|Release Date||1 Mar 2019|
It’s no secret that the world of prog metal has been dominated by the U.S.A. for nearly the past thirty years, largely due to the titanic time-changing Dream Theater, as well as bands such as Tool, Fates Warning, and Symphony X. As such, the genre as a whole tends to have a more typically American metal sound, relying more on heavy grooves and riffs rather than melody and vitality.
However, the Scandinavians have a knack for taking any music ever and turning it into their own lively, melodic brand. Darkwater’s Human is still very American-sounding at its core (or, should I say, late-Dream-Theatery at its core), but this adaptation is apparent and gives the album a far brighter feel. The hooks are catchy and the numerous symphonic, choir, and keyboard tracks that are consistently scattered throughout the album add a lot of depth and colour. The production quality is squeaky-clean and couldn’t be more well-balanced.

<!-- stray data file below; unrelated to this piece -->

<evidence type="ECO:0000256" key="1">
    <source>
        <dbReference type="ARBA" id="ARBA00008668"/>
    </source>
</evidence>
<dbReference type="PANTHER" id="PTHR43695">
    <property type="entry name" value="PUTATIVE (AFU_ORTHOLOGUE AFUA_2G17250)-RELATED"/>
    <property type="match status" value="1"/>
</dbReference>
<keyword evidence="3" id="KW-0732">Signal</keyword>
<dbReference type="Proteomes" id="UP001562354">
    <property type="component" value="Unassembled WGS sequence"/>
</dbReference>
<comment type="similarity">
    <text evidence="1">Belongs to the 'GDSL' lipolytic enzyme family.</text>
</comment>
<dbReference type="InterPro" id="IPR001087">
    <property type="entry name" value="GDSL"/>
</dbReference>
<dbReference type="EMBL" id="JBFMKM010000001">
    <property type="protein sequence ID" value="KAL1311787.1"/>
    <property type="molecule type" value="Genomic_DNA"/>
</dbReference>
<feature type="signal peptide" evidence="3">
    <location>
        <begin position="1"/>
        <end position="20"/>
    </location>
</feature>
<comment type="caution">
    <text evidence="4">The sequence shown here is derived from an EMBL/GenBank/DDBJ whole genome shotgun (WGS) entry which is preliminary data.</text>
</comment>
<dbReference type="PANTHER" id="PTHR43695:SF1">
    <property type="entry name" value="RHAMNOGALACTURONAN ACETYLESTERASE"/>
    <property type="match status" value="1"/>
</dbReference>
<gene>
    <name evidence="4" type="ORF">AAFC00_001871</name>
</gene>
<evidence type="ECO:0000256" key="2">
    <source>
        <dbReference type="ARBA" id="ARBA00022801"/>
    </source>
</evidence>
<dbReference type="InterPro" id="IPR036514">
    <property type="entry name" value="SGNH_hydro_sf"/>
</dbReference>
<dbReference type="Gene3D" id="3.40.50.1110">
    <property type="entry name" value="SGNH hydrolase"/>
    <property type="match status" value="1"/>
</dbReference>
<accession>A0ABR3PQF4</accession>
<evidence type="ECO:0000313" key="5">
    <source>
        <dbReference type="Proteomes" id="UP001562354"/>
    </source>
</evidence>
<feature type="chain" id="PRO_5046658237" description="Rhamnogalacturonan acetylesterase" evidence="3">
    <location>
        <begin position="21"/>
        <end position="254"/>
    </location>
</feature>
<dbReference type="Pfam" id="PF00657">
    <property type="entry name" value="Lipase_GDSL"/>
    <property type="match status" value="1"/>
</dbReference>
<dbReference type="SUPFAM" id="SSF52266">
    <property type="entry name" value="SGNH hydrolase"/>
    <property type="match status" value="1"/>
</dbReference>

The musicianship on the record is great, but as far as prog bands go, it’s nothing exceptional. The solos and grooves are pretty tame by comparison but these guys do an excellent job at proving that you don’t need to be shredding like a fucking madman for an entire ten minute song in order to be a successful prog musician. I also absolutely love how the time changes feel so natural and aren’t overdone. The entire experience is fluid and cohesive.
Not a whole lot sticks out on this album, not because of lack of skill, but quite the opposite. That being said, there are a few specific parts that I really like. Henrik Båth’s vocals are simply perfect for this kind of band: expressive, clean, and not too overbearing. ‘Insomnia’ is probably the most power metal track on the album as well as my favourite (largely because of that mean synth solo). Another part that sticks out is the solo section in the final song, ‘Light Of Dawn’, which is mouth-wateringly tasteful.
This is a phenomenal prog album. It’s full of life and its musical anatomy contains many intricate and detailed parts, and everything works together in unison. As a result, the entire album flows like a powerful river.
Originally written for metal-observer.com